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Psychoneuroendocrinology. 1987;12(2):117-29.

Role of stress in the exacerbation of chronic illness: effects of clonidine administration on blood pressure and plasma norepinephrine, cortisol, growth hormone and prolactin concentrations.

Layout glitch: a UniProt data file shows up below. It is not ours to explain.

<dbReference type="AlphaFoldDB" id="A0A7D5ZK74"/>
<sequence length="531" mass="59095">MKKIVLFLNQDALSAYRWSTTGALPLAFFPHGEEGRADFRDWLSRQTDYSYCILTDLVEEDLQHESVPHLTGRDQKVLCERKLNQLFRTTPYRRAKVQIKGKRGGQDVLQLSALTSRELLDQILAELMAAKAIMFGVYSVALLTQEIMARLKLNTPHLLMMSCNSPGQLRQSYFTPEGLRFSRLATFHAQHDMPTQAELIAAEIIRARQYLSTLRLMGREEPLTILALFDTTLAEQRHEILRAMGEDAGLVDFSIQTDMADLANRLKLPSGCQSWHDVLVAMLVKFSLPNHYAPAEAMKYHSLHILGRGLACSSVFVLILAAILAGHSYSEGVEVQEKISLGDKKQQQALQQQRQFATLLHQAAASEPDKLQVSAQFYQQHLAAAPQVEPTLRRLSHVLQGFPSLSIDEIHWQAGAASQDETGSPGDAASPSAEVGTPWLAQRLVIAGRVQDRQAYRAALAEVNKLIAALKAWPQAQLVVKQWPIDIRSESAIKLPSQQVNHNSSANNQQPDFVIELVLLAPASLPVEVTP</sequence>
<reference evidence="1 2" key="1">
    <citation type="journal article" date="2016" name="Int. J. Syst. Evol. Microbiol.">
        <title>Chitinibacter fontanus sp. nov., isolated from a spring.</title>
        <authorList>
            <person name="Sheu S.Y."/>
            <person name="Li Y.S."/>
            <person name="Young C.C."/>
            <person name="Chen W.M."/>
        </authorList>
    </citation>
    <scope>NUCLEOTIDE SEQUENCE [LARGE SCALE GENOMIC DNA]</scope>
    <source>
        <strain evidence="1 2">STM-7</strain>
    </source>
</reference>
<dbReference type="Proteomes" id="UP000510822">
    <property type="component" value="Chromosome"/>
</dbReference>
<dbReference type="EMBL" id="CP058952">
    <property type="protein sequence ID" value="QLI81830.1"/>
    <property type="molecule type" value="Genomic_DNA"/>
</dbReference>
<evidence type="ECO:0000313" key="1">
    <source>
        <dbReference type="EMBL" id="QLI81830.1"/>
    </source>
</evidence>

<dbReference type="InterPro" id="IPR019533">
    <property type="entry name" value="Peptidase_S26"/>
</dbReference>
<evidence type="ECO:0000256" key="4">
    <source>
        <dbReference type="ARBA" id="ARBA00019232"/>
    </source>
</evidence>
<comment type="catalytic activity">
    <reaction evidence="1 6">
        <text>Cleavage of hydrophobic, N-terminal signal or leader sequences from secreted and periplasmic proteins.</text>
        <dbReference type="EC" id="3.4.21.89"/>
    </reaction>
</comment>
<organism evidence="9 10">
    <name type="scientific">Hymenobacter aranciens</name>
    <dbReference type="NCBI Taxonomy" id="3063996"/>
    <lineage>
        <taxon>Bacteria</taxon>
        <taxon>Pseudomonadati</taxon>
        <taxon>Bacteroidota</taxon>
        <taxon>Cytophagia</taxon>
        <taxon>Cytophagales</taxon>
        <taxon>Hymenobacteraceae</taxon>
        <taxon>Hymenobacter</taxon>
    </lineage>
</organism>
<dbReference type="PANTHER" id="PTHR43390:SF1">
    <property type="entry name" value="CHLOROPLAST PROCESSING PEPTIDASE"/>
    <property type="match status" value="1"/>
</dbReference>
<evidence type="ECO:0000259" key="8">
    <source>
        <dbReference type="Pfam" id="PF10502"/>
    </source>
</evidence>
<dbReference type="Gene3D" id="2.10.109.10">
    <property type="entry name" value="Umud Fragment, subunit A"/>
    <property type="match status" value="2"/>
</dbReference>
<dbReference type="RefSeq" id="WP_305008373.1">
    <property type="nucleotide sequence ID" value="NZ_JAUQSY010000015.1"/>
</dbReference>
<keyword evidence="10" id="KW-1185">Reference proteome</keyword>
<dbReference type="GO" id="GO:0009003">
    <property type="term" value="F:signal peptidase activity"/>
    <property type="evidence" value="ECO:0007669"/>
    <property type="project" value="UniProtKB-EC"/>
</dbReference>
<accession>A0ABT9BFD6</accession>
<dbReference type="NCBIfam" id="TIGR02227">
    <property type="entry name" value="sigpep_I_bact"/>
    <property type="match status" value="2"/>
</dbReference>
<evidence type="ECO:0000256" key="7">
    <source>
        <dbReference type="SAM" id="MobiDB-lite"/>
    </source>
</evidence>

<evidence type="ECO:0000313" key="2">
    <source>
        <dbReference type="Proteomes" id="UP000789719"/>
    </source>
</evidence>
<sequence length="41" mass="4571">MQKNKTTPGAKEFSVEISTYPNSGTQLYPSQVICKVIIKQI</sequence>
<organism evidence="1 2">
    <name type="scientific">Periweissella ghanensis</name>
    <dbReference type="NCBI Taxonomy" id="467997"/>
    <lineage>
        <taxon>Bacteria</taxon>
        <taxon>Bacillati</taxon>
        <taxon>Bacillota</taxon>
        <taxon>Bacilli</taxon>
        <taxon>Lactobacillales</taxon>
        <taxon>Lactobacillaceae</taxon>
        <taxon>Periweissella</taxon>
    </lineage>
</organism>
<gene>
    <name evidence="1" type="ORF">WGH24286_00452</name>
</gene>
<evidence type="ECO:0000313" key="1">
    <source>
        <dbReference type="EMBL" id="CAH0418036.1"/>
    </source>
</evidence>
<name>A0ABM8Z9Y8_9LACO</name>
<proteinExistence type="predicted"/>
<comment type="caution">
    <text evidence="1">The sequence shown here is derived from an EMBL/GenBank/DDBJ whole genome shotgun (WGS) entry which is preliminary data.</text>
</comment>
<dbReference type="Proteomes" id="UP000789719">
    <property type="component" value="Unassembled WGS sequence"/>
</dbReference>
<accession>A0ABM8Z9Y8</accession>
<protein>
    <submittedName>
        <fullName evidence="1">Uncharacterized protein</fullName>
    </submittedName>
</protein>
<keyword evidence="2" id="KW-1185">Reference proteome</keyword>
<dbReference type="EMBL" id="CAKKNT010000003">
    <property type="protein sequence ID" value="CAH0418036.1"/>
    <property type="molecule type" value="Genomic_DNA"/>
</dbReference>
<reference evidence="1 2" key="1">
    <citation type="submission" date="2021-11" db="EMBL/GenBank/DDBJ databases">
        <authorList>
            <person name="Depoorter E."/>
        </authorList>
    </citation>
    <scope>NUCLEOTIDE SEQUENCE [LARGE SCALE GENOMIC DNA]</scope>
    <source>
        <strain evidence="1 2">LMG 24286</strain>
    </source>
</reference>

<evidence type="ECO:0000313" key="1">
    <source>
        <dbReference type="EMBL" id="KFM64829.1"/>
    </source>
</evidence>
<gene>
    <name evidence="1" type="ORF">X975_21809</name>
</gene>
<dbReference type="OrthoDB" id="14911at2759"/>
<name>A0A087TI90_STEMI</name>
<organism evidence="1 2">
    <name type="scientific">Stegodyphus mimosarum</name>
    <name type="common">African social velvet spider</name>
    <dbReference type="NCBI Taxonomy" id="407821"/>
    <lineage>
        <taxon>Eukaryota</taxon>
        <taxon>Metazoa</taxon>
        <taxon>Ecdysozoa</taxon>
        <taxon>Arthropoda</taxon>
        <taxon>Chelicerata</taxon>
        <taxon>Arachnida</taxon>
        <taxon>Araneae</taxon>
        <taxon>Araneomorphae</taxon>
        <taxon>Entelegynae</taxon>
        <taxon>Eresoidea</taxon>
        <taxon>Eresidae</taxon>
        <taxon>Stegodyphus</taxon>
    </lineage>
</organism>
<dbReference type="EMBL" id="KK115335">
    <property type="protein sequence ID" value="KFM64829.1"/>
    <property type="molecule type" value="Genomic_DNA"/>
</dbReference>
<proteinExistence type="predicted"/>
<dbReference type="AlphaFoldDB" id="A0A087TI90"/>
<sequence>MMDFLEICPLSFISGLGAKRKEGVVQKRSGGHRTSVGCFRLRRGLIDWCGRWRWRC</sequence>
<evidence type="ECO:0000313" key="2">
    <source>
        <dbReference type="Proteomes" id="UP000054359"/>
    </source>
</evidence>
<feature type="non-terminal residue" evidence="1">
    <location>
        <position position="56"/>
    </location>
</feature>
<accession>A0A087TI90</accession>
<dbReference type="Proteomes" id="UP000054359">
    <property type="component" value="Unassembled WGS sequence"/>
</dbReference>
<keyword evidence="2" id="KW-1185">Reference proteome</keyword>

Systolic blood pressure (SBP), diastolic blood pressure (DBP), and plasma norepinephrine (NE), cortisol (CRT), growth hormone (GH) and prolactin (PRL) were studied before and after clonidine (2.5 micrograms/kg i.m.) administration in 193 chronic severely ill patients and 193 normal subjects matched by age and sex. During exacerbation periods (positive manifestations of impairment and progressive disease), the patients showed higher NE, CRT and DBP than the normals or when they were investigated during non-exacerbation periods (92 of the 193). Clonidine induced sharp, marked reductions of NE, CRT and DBP, plus a sudden increase of GH, in all the patients during exacerbation periods. Non-significant reductions of NE, CRT and DBP were observed in normals and in patients during non-exacerbation periods. On the other hand, the GH increase registered during exacerbation periods was of an order of magnitude higher than that registered in normals and in patients during non-exacerbation periods. Significant reduction of SBP was registered both in normals and patients (exacerbation and non-exacerbation periods). Some tendency to PRL lowering was observed during exacerbation periods only. A high positive correlation between NE and DBP (pre- and post-clonidine values) was obtained during exacerbation periods in patients, but not in normals or during non-exacerbation periods in the patients. Similarly, a close negative correlation was obtained between CRT and GH (postclonidine values) during exacerbation periods, but not in normals or during non-exacerbation periods. No significant correlation was found between NE and SBP in any group of subjects. The clonidine-induced changes in GH and CRT observed in the patients during exacerbation periods were in striking contrast to the absence of these changes in depressed patients. This finding is consistent with the low rate of depression (6.7%) registered among our patients during exacerbation periods. The high plasma NE and CRT levels registered in chronic severely ill patients during exacerbation periods reflect a central and peripheral sympathetic hyperactivity, accompanied by an overactivity of the pituitary--adrenocortical axis. The strong reduction of DBP, NE and CRT, along with the sharp and great increase of GH, might be useful as indicators in assessing the exacerbation and progression of severe chronic illnesses.

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